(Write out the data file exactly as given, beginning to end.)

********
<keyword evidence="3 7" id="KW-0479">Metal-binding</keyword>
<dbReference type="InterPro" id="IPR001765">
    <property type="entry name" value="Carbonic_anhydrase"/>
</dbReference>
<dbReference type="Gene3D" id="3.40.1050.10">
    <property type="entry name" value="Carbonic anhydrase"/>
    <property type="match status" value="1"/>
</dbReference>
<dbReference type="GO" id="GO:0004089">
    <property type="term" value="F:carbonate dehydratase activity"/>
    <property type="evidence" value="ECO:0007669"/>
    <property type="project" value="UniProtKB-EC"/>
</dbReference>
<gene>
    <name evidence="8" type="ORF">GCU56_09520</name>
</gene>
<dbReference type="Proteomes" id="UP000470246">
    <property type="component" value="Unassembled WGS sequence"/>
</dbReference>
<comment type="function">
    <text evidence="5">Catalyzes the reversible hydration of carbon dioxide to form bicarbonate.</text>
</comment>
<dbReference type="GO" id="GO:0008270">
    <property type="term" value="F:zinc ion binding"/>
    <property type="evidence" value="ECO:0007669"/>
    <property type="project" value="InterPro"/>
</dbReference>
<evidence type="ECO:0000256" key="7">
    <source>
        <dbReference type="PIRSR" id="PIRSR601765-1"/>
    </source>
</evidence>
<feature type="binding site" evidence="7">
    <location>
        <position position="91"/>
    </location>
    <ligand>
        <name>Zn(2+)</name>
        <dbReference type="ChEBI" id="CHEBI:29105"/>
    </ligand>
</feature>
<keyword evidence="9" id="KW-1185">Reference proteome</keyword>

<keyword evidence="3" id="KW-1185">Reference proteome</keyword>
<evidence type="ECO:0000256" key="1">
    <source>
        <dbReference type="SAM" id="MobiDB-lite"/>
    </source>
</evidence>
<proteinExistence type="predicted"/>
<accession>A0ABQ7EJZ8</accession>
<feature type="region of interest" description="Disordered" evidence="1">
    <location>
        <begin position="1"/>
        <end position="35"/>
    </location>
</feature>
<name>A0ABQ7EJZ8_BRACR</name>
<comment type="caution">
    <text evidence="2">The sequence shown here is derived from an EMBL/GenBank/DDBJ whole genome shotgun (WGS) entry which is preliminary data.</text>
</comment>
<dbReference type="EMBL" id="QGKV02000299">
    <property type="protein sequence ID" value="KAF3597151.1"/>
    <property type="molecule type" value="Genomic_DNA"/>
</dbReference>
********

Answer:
<keyword evidence="3 7" id="KW-0479">Metal-binding</keyword>
<dbReference type="InterPro" id="IPR001765">
    <property type="entry name" value="Carbonic_anhydrase"/>
</dbReference>
<dbReference type="Gene3D" id="3.40.1050.10">
    <property type="entry name" value="Carbonic anhydrase"/>
    <property type="match status" value="1"/>
</dbReference>
<dbReference type="GO" id="GO:0004089">
    <property type="term" value="F:carbonate dehydratase activity"/>
    <property type="evidence" value="ECO:0007669"/>
    <property type="project" value="UniProtKB-EC"/>
</dbReference>
<gene>
    <name evidence="8" type="ORF">GCU56_09520</name>
</gene>
<dbReference type="Proteomes" id="UP000470246">
    <property type="component" value="Unassembled WGS sequence"/>
</dbReference>
<comment type="function">
    <text evidence="5">Catalyzes the reversible hydration of carbon dioxide to form bicarbonate.</text>
</comment>
<dbReference type="GO" id="GO:0008270">
    <property type="term" value="F:zinc ion binding"/>
    <property type="evidence" value="ECO:0007669"/>
    <property type="project" value="InterPro"/>
</dbReference>
<evidence type="ECO:0000256" key="7">
    <source>
        <dbReference type="PIRSR" id="PIRSR601765-1"/>
    </source>
</evidence>
<feature type="binding site" evidence="7">
    <location>
        <position position="91"/>
    </location>
    <ligand>
        <name>Zn(2+)</name>
        <dbReference type="ChEBI" id="CHEBI:29105"/>
    </ligand>
</feature>
<keyword evidence="9" id="KW-1185">Reference proteome</keyword>

<keyword evidence="3" id="KW-1185">Reference proteome</keyword>
<evidence type="ECO:0000256" key="1">
    <source>
        <dbReference type="SAM" id="MobiDB-lite"/>
    </source>
</evidence>
<proteinExistence type="predicted"/>
<accession>A0ABQ7EJZ8</accession>
<feature type="region of interest" description="Disordered" evidence="1">
    <location>
        <begin position="1"/>
        <end position="35"/>
    </location>
</feature>
<name>A0ABQ7EJZ8_BRACR</name>
<comment type="caution">
    <text evidence="2">The sequence shown here is derived from an EMBL/GenBank/DDBJ whole genome shotgun (WGS) entry which is preliminary data.</text>
</comment>
<dbReference type="EMBL" id="QGKV02000299">
    <property type="protein sequence ID" value="KAF3597151.1"/>
    <property type="molecule type" value="Genomic_DNA"/>
</dbReference>